First, Let’s Look At The Research
In 2012, Texas A&M researchers conducted a study that, many suggest, settled the debate. In it, researchers evaluated both techniques by determining which process produced a healthier grapefruit juice. After blending some grapefruit and juicing the others, they were surprised by the results.
The blended juice contained significantly higher levels of beneficial phytonutrients compared to the juice from the juicer. In fact, the blended juice had seven-times the amount of naringin. Naringin is a flavonoid that has been shown to have anti-carcinogenic, anti-inflammatory, and antioxidant properties.
This difference was likely because the blended juice contained more of the membranes and fiber where much of naringin is found.
“Yes, I was indeed surprised and so was everyone in the lab,” remarks Rammohan Uckoo at the Vegetable and Fruit Improvement Center at Texas A&M.
This study was significant; however, it should not be seen as conclusive. First, it only considered one type of fruit: grapefruits. Also, it was a relatively small study and could have been prone to errors. Second, it only evaluated one important factor: nutrients. The grapefruit smoothie was found to have more nutrients, but perhaps there are other factors to consider when deciding which process to use to make your fruit packed drink.
So let’s consider each process individually:
Juicing extracts nutrients and water from produce and discards the fiber. This means your body can work less for more because juice delivers the good stuff already to go for your digestive system. It’s like getting a gift but without all of that wrapping paper.
If overdone, this can lead to undesirable spikes in blood sugar, which in turn can lead to mood swings and energy loss. Especially if the juice is just fruit. On the other hand, if used properly in a juice fast situation, it can lead to a magical thing called autolysis. Positive autolysis is when the body reboots and reorganizes its cells.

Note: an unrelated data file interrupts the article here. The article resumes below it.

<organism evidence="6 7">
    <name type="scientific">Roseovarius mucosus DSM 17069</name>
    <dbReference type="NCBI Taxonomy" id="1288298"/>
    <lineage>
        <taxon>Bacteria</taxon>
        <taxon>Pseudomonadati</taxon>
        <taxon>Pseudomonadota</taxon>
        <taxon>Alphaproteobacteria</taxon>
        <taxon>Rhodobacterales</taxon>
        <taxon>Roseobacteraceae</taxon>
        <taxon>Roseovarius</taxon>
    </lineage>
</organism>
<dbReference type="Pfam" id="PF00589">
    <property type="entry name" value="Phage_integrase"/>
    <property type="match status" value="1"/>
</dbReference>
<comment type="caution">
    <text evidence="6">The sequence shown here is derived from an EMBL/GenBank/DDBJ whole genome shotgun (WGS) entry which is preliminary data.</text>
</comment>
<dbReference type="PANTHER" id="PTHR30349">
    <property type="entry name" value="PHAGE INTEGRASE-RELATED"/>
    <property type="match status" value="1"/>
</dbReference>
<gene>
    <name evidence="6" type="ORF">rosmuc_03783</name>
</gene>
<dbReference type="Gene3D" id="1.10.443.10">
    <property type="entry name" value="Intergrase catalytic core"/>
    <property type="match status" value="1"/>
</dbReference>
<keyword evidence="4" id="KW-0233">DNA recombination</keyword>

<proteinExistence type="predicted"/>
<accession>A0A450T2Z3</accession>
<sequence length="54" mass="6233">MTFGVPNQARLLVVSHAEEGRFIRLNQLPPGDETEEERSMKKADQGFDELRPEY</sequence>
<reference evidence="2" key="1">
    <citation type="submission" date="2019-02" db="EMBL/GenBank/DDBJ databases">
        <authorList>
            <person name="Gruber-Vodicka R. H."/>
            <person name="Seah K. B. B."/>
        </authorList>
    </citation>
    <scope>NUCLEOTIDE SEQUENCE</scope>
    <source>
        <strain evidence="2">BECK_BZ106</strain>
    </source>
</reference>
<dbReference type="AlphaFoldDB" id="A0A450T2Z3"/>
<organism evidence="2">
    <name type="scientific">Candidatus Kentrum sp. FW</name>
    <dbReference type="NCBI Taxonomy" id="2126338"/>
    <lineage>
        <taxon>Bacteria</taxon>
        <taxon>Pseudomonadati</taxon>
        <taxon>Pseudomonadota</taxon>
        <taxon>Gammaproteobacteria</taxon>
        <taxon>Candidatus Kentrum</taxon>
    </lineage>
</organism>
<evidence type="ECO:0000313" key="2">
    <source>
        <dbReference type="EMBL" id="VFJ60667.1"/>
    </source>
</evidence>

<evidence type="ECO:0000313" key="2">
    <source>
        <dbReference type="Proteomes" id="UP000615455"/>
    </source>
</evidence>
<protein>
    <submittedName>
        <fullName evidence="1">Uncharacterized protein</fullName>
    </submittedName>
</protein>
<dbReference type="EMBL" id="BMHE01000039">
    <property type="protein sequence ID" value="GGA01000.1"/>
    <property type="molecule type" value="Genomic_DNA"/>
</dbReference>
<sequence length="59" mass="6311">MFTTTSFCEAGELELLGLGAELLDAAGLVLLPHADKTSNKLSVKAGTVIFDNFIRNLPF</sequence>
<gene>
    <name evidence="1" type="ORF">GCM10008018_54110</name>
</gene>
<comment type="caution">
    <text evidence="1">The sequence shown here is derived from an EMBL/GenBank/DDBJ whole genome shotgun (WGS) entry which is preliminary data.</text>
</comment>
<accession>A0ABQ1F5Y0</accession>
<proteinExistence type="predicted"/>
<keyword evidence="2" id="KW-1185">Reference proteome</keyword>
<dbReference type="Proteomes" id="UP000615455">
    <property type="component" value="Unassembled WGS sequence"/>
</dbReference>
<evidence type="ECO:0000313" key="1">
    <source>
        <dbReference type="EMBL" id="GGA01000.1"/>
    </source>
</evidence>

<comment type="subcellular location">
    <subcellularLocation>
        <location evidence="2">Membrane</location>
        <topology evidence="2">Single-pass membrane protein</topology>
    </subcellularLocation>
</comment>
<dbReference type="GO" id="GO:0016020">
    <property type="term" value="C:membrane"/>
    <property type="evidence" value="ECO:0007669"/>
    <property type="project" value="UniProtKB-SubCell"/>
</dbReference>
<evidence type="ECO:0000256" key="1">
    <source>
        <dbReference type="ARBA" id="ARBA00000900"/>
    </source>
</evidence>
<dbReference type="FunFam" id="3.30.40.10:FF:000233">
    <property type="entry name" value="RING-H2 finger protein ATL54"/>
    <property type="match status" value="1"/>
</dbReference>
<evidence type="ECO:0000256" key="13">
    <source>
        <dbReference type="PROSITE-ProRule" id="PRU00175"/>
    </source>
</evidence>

Blending breaks down the entire fruit or vegetable and packs in the fiber along with the other nutrients. This means smoothies are more filling, but makes the body work more for what it gets. You have to unwrap the whole gift to get to the good stuff.
Smoothies can be a great meal replacement because they hold so much substance. However, some people recommend “chewing” your smoothies because ingesting your blended food skips the essential digestive step of mastication. Chewing makes sure enzymes and saliva are being released to complete the digestive process.
Both blending and juicing have their respective pros and cons. Juicing can deliver more energy faster and is easier for your body, whereas smoothies are more like a meal replacement and include deeper nutrients like fiber.
The bottom line is that smoothies have more, which may or may not be what is right for your fitness program whether it’s on the treadmill or on the track.
One thing that everyone seems to agree on, it is best to use a processor that doesn’t heat up because heat destroys enzymes and nutrients in the produce, whether you’re making a smoothie or a juice.
Which one do you prefer, blending or juicing? Leave your comment below.